E P H Y R
Monthly Bulletin of the Outdoor Nature Club of Houston, Texas.
Vol.2, No. 11
Here are old trees, tall oaks and gnarled pines, .
That stream with gray-green mosses; here the
■' v"' : ground
Was never trenched by spade, and flowers spring
Unsown, and die ungathered. It is- sweet
To linger here, among the flitting birds,
And leaping squirrels, wandering brooks, and
That shake the leaves, and scatter, as they pass,
A fragrance from the cedars, thickly set
With pale blue berries. In these peaceful
Peaceful, unpruned, immeasureably old --
My thoughts go up the long dim path of years,
Back to the earliest days of liberty.
-- William Cullen Bryant.
On Sunday, November 15th, Lawrence H. Daingerfield and
Joseph M. Heiser, Jr., "took a chance" "on the weather, and made a
hike to the San Jacinto river bottoms, to explore the woods in which
a large stand of holly was discovered last winter.
Tho trip resulted in mingled disappointment and elation.
The holly grove was found to cover more territory than was originally estimated, but the trees were somewhat scattered, and some of
them bore soars and disfigurements that proved the section was not
as inaccessible as we had'hoped.
A few years ago, there were groves of holly along Buffalo
Bayou, fairly close to the city, containing hollies taller and more
beautiful than those in the grove described. The Outdoor Nature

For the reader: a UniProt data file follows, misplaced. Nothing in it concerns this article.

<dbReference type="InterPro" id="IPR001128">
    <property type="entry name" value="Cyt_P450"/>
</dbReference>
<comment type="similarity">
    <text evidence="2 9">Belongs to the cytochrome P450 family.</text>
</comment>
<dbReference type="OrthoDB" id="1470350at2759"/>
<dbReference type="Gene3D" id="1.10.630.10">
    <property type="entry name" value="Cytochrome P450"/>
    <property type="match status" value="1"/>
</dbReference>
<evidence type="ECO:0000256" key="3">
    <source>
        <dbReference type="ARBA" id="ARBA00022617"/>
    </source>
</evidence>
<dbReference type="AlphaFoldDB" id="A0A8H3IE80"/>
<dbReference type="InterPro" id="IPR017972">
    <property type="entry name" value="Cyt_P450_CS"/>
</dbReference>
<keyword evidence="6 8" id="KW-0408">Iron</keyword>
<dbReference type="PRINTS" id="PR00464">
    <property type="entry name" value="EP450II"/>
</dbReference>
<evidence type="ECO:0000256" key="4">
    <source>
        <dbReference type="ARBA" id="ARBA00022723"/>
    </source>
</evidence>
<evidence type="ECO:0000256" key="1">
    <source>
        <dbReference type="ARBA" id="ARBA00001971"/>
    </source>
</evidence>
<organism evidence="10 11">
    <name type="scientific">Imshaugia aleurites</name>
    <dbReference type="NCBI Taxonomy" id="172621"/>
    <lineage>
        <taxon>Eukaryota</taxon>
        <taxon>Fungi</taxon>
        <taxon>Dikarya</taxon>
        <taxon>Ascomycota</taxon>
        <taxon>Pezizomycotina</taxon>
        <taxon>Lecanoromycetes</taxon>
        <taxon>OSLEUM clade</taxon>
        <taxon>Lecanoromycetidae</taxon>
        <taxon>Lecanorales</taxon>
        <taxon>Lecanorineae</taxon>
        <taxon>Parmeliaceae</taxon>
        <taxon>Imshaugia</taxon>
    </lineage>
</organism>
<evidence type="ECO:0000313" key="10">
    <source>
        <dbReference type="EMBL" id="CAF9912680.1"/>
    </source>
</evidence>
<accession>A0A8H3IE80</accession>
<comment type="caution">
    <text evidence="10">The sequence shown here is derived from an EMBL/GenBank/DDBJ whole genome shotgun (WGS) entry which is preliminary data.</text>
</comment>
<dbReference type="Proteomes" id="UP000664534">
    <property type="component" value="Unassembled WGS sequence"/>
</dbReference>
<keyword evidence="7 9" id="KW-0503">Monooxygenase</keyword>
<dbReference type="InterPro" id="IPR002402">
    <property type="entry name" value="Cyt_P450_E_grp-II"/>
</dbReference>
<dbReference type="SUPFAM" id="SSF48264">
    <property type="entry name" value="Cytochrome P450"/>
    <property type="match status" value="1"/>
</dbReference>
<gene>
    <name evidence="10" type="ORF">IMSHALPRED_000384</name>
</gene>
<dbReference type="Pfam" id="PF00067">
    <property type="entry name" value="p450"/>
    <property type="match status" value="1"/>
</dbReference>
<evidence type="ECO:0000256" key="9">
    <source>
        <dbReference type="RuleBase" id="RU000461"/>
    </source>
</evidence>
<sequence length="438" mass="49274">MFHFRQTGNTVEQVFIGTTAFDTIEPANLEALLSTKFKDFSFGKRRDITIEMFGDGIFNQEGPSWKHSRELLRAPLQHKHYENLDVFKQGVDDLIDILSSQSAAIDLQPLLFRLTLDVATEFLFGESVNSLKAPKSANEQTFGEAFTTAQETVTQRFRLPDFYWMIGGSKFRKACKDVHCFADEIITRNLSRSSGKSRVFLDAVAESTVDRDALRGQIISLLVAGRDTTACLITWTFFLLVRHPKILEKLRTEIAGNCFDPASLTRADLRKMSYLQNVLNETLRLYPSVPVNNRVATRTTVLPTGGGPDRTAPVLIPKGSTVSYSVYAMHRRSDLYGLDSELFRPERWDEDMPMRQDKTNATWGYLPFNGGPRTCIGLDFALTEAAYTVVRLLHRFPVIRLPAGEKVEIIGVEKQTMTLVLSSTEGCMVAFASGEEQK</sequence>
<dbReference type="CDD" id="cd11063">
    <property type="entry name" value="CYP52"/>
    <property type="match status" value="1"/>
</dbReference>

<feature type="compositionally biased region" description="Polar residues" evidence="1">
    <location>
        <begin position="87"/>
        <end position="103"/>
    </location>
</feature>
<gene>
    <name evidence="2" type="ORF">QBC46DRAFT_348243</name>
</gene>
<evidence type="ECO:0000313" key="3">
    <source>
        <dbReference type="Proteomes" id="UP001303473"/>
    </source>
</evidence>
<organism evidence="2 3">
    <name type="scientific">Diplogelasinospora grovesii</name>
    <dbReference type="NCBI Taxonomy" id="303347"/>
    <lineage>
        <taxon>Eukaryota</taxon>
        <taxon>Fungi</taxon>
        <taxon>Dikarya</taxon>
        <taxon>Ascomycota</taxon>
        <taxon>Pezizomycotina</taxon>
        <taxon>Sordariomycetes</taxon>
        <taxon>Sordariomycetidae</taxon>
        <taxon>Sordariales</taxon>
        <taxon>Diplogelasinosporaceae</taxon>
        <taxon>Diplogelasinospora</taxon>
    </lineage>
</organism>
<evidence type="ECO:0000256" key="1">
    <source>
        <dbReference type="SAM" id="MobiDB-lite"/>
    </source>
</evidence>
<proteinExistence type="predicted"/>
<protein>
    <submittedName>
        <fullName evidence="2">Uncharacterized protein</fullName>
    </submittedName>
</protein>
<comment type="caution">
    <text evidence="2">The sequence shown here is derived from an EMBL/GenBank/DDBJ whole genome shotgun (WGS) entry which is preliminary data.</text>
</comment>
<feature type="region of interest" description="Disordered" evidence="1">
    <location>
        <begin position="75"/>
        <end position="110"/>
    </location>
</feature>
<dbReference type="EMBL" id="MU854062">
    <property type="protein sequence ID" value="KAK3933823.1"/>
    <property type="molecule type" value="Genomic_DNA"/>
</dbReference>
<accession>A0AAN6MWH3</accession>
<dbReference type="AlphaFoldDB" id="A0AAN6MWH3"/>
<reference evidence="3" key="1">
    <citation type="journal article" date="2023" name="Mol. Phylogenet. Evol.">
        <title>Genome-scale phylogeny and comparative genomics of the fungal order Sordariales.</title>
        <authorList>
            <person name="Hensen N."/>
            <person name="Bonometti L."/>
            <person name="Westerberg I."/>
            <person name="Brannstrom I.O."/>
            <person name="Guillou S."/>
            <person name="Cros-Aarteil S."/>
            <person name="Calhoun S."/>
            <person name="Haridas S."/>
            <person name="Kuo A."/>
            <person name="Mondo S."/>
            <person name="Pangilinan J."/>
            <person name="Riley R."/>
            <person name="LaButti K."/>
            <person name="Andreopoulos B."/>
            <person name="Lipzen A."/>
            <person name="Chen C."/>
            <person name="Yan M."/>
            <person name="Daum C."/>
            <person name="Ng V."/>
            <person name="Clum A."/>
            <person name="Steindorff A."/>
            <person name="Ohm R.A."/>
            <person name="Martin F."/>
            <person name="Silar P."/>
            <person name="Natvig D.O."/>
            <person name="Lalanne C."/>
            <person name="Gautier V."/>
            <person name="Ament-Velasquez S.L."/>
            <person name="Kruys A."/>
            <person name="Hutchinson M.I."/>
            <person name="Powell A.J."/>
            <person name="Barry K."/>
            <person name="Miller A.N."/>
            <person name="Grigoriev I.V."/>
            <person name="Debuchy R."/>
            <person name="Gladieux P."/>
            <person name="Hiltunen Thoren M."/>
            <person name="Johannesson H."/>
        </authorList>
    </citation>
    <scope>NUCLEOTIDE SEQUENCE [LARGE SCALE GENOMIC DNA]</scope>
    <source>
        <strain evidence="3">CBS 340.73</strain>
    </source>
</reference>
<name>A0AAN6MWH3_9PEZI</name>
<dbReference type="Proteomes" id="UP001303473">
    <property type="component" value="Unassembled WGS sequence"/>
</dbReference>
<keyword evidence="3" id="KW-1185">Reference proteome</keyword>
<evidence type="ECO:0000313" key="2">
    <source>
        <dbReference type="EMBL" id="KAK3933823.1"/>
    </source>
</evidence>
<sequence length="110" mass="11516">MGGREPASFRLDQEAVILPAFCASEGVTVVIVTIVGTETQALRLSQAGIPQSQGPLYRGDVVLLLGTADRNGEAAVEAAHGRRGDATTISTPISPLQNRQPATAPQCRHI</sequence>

Club will make an effort to preserve this grove, as the best that
can be had at this late hour, but we hope that a few virgin holly
forests -- examples of the species at its best -- may be found in
some of the less explored forests of the South and saved for posterity. Surely future generations are entitled to something more out
of our once vast store than just remnants and penny lots.
The tract of about 20 or 25 acres containing these holly
trees proved to be remarkably rich in the variety of its vegetation
and the size of its giant forest trees. The magnolias, of which
there were hundreds, seemed to hold the blue vaiHt of the sky on the
tips of their lofty branches, and the autumnal crowns of the tupelos
blazed like gigantic torches high overhead. There were rich yellows, browns, and deep reds splashed into the landscape by ash,
hickory, sassafras, oak, dogwood and sweetgum trees. Some of the
mighty gums were fully three feet in diameter, their topmost branches
sharing the higher altitudes with those of the other forest giants.
Numerous berry bearing trees, shrubs and vines gave promise of the
convention of birds that will meet to feast on their fruits when
winter winds blow -- such a convention as we beheld (and heardl)
when we passed through on our long hike last February.
In the top of one leafless tree was a large, globular mass
of tviigs and leaves - the nest of 3ome wild creature, probably a
squirrel. We noted several fine cedars, their dark green foliage
in strange contrast with the gigantic, nude figures of the old
cypresses. The wild, primeval atmosphere of the place brought
to mind a verse by Bryant, the lover of nature, which is quoted as
the keynote of this paper.
campaign for community be
outlined in the November
campaign is to extend ove
of $£,000.00 is to be giv
The amaaing sue
tion campaign last year,
this one, is a guarantee
undertaking will redound
cipate in it. Get the
ine is now starting upon a carefully planned
autification, the particulars of which are
issue of this fine Texas publication. The
r a period of more than a year, and the sum
en in prizes.
cess of Holland's great wild life conserva-
and the thought and energy being put into
of the results to. be accomplished. This
to the credit and benefit Of -all who parti-
details from Holland's, and join in the